We all know the story. A family of four comes to Antigua for a short vacation in paradise. Upon their departure, security at the V.C. Bird International Airport discovers a box containing 20 rounds of 9mm ammunition in the mother’s suitcase and arrests her. Despite her simple explanation that she forgot to unpack the ammunition when she left her native gun-loving Texas, she was taken to court and found guilty. The judge sentenced her to one year in prison for the offence. She was released after one day and a legal brouhaha has erupted.
On the one hand, you have the Attorney General (AG), Steadroy “Cutie” Benjamin who stated that he has done nothing wrong in granting the remission recommended by the Superintendent of Prisons, Albert Wade, and on the other side, you have the Bar Association which has opined that the AG did not have the power to grant the remission. Naturally, the AG has stated that he does not agree with the Bar Association and in the meantime, Prime Minister Gaston Browne requests that the Governor General exercise his power and grant a pardon to Shannon Martinez, as a way of correcting any real or perceived wrongs in this messy matter. You with us so far?
There can be no doubt that the release of Shannon Martinez was in the best interest of everyone. Holding her in prison for the offence would not have benefited anyone, least of all Martinez, so we should not debate the intent. Where this thing has apparently gone wrong is in the legal procedures that should have been followed. According to the legal minds of the Bar Association, the only avenue available to the Government to secure Martinez’s release was the grant of a pardon by the Governor General. Considering that this has now been done, and was done in a speedy fashion, the public is left to wonder if the AG erred. This is an extremely important point in this debate because it is the crux of the matter.
The attorney general is the chief legal advisor to the Government, and as such, is expected to be fairly precise in the execution of his powers and his adherence to laws. Society cannot run effectively if the chief legal advisor is operating outside of the laws and the Government cleans up his unlawful acts ex post facto. That is why it is extremely important that the AG come to the people and explain himself. He must explain what section or sections of the law he deems applicable and in support of the actions that he took. He cannot just say that he disagrees with the Bar Association and that is the end of it because the Association says that he acted unlawfully.
Until the AG explains himself and submits to some type of public scrutiny, there will be a continued perception that he is a law unto himself and when he, or others, are caught being unlawful, the Government will find some way to ‘right the wrong’ after the fact. Except that that is not a concept that exists in law. The two actions are separate and distinct. The action of the Governor General to pardon. Martinez is separate and distinct to the actions of the AG. The Governor General did not pardon the possible unlawful actions of the AG when he pardoned the convicted visitor. And the pardon did not make his possible unlawful actions right. So, if the AG did something unlawful, then those actions still stand as unlawful.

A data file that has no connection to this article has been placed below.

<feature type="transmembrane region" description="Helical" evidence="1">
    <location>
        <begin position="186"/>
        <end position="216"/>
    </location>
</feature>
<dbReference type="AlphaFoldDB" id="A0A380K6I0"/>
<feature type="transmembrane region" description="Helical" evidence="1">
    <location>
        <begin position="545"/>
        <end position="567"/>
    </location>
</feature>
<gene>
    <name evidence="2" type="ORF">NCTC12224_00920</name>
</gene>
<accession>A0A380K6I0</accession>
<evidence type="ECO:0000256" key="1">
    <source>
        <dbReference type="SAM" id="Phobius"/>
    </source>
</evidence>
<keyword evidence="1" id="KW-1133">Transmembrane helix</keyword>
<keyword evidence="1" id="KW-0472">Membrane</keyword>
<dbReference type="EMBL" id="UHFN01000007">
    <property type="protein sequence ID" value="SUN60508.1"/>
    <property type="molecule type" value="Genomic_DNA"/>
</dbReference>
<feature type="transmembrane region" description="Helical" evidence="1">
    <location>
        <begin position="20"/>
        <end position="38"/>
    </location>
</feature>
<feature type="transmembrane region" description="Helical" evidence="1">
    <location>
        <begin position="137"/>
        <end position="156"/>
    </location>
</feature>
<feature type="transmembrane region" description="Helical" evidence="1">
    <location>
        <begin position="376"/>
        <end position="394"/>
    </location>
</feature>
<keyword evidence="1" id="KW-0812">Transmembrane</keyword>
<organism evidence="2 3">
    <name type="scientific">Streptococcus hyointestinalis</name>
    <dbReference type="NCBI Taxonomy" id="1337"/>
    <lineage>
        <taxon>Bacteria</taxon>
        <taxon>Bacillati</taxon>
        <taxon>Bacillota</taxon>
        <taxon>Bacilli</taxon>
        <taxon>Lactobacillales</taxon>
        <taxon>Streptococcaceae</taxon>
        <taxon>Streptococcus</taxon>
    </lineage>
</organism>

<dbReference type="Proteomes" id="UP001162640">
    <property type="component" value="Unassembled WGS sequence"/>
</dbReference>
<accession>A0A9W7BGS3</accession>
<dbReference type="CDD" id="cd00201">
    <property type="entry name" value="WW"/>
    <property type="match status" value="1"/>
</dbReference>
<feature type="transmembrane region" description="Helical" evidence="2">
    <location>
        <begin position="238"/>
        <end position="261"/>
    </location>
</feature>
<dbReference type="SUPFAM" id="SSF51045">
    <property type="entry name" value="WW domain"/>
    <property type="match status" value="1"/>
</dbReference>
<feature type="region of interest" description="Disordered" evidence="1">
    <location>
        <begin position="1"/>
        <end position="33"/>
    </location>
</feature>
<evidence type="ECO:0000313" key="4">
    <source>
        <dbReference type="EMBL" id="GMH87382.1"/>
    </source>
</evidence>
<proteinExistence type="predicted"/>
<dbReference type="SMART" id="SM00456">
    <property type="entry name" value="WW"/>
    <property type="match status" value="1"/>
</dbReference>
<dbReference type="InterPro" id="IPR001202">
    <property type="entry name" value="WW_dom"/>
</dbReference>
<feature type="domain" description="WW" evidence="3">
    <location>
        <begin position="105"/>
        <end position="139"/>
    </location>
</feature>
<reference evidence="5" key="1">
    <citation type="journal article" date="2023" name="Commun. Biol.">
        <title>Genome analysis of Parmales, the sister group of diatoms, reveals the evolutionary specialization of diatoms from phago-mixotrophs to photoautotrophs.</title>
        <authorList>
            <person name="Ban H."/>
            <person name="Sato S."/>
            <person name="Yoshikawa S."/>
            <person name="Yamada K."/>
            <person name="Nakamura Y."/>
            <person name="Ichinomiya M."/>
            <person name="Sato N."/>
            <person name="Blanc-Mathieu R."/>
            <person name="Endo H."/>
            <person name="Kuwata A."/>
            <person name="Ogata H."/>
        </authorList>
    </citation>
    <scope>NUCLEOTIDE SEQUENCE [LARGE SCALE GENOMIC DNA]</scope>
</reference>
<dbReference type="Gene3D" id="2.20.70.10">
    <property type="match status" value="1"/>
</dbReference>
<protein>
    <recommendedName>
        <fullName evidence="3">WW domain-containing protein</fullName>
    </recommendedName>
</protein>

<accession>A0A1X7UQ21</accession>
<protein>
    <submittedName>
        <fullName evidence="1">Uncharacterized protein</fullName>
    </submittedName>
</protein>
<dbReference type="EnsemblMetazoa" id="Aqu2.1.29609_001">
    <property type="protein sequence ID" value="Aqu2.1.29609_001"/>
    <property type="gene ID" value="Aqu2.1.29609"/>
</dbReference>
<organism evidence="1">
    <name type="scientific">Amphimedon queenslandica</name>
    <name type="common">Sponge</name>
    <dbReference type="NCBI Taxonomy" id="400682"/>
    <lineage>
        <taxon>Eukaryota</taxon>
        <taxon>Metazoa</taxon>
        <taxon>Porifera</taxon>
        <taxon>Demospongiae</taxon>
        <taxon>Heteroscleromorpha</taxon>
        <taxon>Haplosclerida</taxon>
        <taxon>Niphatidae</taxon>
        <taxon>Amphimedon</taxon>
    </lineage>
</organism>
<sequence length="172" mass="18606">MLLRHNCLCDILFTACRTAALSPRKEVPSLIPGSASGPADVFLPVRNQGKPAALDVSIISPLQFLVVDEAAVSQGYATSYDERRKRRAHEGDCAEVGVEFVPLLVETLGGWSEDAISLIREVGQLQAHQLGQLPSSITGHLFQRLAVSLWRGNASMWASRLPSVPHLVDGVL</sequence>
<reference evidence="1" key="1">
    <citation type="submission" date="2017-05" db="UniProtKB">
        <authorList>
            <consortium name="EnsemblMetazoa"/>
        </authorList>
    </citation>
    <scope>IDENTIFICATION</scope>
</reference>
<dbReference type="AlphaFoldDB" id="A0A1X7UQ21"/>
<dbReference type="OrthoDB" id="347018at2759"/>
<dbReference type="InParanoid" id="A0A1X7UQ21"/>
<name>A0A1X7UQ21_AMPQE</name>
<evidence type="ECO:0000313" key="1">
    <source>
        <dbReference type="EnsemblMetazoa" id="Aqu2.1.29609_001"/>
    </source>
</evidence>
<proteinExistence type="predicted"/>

We know that there are many who are thinking that this is just a tempest in a teacup. They rightfully say that justice was served as it relates to Martinez and this should never have reached the court in the first place. And it would have been a ‘nothing burger’ if that had happened, but that is not what happened. The woman was sentenced in a court of law, and according to the Bar Association, the actions taken to release the woman from prison were unlawful and remain so.
Now that the Governor General has ‘legitimised’ the release with a pardon, after the fact, all eyes are on the AG to explain his alleged unlawful actions. The AG has promised to give his interpretation of the laws he applied and upon which he relied to justify his actions. We eagerly await his response to the allegations.
Chief of Staff Lionel “Max” Hurst said that he is hopeful that the recently issued pardon ends the debate, but it will not. The pardon addressed Martinez’s conviction, but it does not address what is the main yes/no point – did the AG operate within the confines of the law and within his authority when he sanctioned the release of the 41-year-old mother of two?
We suspect that the situation will boil down to partisan politics, and we will end up nowhere beyond the AG disagreeing with the Bar Association. But that would be a dangerous precedent. There is a perception that the required separation of powers between the Executive and the Legislature has been eroded, or worse, no longer exists, and that perception must be addressed, regardless of what has been said about compassion, diplomatic relations, good intentions, honest mistake etc. All of the foregoing, as noble as they may be, cannot trump our laws. We subscribe to John Adams’ insistence that “We are a government of laws, not of men.”
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